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Remaking Southeastern Fairfax

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By Elissa Silverman
Washington Post Staff Writer
Monday, December 5, 2005

On the morning of Sept. 29, a tour bus chartered by the Fairfax County Economic Development Authority pulled into the parking lot of Smitty's Building Supply, a lumberyard catering to the area's booming home-building industry. The invited group of real estate developers, commercial brokers and Fairfax County officials on board compared the view out the window to a color photocopy handed out earlier, which drew bright red lines around Smitty's 8.2 acres of land, as well as a contiguous 15.4 acres containing two mobile home communities, a small church, an Asian restaurant and a roofing company.

"I had no idea what a bus and two police cars were doing in my parking lot. I didn't get invited," said Rick Smith, one of nine children of Nelson "Smitty" Smith and Patricia Smith, who founded in 1975 what was known for years as Smitty's Lumberteria in an old roller rink on Richmond Highway in southern Fairfax County.

The visitors were there to plot the future: On a spot of land occupied by two-by-fours, trailers and fake palm trees, the county's economic development team urged the group to envision modern office buildings with, perhaps, some retail on the ground level so tenants in business attire would have a place to grab a morning latte or have lunch with clients.

As land becomes scarcer close to the Capital Beltway and traffic congestion increases, Fairfax officials are encouraging developers to look south and build office parks and complexes on property that by the county's boom-time standards is considered underused. Office development, chiefly for government contractors and technology firms, is a prime foundation of Fairfax's economic strategy -- to the extent that even thriving businesses like Smitty's can be deemed a poor substitute for another well-placed commercial building. With the Pentagon set to relocate as many as 21,000 defense workers to Fort Belvoir over the next six years, the county is hoping that the surrounding area can take on shades of Tysons Corner or the Dulles corridor as private contractors follow the flow of work.

Developers are starting to propose changes to the county's master plan, while businesses like Smitty's, the residents of a nearby mobile home park and the families at a small Christian school contemplate major changes ahead.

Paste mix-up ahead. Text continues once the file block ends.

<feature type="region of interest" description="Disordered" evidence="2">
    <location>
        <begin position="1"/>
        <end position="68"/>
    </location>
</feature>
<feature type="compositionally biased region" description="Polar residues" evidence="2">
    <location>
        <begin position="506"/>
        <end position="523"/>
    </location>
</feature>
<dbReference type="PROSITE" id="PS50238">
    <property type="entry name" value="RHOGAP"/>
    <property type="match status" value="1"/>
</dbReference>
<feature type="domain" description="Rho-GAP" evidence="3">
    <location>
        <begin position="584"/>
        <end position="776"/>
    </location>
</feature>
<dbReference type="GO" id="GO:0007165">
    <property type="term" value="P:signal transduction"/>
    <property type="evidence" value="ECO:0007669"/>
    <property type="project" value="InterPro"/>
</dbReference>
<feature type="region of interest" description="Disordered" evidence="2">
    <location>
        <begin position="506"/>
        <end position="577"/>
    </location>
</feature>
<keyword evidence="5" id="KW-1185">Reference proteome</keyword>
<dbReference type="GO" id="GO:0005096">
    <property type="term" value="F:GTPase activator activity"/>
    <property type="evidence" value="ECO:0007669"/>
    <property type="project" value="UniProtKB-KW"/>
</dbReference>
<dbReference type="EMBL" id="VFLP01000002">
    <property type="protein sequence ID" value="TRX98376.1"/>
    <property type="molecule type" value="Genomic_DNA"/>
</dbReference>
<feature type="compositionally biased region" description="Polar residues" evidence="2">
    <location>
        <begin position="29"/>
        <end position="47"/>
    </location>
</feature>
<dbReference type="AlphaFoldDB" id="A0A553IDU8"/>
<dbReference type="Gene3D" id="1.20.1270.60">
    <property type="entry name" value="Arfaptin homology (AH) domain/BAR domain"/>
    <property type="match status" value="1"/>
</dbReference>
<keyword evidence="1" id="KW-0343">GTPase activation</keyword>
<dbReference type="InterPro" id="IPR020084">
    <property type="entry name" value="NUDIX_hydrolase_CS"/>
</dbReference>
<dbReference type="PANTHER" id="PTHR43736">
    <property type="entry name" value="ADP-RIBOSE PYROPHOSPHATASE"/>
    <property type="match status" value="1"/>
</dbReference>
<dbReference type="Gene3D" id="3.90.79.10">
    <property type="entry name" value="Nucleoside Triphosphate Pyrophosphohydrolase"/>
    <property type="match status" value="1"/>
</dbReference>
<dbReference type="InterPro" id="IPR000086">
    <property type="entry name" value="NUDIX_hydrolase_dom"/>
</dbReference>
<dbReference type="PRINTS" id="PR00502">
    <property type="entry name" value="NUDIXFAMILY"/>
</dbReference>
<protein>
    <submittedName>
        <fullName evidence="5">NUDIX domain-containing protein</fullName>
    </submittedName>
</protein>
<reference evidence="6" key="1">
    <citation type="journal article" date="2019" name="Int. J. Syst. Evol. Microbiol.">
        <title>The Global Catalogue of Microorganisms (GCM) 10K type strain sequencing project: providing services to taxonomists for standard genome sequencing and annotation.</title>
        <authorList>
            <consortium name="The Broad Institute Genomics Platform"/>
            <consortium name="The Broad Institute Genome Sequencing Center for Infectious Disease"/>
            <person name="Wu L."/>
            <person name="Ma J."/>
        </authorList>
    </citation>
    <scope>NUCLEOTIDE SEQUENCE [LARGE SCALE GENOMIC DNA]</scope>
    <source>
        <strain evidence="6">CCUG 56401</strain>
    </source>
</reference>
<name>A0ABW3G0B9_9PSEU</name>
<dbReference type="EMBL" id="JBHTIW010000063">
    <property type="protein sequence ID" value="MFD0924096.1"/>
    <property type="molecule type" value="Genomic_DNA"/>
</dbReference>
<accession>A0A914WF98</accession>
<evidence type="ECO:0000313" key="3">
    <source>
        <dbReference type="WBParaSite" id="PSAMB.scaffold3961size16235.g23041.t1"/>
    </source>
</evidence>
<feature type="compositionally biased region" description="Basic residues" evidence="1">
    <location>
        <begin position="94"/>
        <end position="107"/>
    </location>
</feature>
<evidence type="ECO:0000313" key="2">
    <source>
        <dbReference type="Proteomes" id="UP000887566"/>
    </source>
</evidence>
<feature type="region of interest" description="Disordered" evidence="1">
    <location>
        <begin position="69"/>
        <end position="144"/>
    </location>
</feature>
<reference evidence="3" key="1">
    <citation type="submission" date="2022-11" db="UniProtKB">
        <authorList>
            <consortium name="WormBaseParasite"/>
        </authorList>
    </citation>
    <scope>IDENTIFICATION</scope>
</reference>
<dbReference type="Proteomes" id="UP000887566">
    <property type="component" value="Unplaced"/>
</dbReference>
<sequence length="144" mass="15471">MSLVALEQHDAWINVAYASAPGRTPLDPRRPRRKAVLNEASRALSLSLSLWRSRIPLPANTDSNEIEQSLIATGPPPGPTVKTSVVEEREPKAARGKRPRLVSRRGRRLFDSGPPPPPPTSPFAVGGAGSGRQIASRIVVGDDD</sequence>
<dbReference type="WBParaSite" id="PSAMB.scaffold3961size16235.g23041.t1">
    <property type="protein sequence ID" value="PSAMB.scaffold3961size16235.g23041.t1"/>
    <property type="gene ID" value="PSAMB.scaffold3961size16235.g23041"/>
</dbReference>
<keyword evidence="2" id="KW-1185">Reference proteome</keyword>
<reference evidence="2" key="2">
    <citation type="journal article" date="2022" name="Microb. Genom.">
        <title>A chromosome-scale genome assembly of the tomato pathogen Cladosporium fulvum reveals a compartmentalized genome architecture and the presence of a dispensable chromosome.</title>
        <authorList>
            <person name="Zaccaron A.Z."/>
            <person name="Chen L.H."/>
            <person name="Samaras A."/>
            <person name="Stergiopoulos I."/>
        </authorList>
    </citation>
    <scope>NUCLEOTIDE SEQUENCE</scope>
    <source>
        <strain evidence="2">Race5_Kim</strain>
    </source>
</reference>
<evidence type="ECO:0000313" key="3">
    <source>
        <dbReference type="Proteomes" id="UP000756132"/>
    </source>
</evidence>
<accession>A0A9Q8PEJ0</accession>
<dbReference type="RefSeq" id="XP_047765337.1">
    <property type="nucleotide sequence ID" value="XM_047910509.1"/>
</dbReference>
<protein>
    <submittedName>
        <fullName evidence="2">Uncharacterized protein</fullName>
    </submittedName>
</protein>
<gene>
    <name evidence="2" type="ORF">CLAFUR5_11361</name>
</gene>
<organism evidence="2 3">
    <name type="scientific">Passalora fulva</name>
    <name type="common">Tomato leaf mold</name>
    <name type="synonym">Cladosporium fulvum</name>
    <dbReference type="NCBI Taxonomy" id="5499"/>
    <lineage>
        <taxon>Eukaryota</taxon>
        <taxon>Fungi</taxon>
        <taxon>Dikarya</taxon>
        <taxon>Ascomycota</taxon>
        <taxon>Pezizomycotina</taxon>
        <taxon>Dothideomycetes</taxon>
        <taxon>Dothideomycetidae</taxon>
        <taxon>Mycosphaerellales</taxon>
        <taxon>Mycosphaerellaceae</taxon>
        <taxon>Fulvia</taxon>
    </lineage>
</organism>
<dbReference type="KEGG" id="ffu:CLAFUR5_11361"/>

"Could it be possible that they could take such a successful school and shut it down for the sake of commercial profit?" said Yvette Smith, who learned through a community newspaper that the property that houses the Agape Christian Academy is among 13 locations being promoted by the county as ripe for redevelopment. Smith's daughter graduated from the six-year-old private school last year.

It is still uncertain whether the defense workers being relocated to the area will move onto Fort Belvoir's sprawling 8,656 acres or to the 820-acre Engineer Proving Ground northwest of the base next to Interstate 95. In the next few months, Army officials are planning to issue a $60 million contract for a master developer to oversee planning and construction of 6 million square feet of office space on federal property to house the incoming workforce.

Wherever the federal workers end up, private contractors are expected to follow, particularly if new office space sprouts up in place of Smitty's or the Agape school, just a few minutes' walk from Belvoir's Walker Gate.

Residential builder JPI already has filed to amend the county's comprehensive plan so it can build 500 residences, offices and retail space on 25 acres around Smitty's. Farther up Richmond Highway, JPI has submitted site plans for a similar mixed-use development at the 34-acre Kings Crossing development. Small landowners also are putting together projects. Abdul Javid, for example, said he is laying plans to add 80,000 square feet of office space and a hotel on his 8.8-acre property.

Replicating Northern Virginia's office-driven economy in southeastern Fairfax means consolidating bits of land into larger parcels, eliminating the existing patchwork of small businesses and restaurants. Some of the county's most affordable housing -- two mobile home parks -- may also disappear.

The availability of land relatively close to the District has already given rise to some higher-end residential development, as builders such as Centex Homes erect $700,000 houses and townhouses right off the highway.

"Before the [base relocation] decision, there really wasn't a market down there" for new office space, said Richard Neel, president of the Southeast Fairfax Development Corp., which gave advice on which sites to include in the bus tour.


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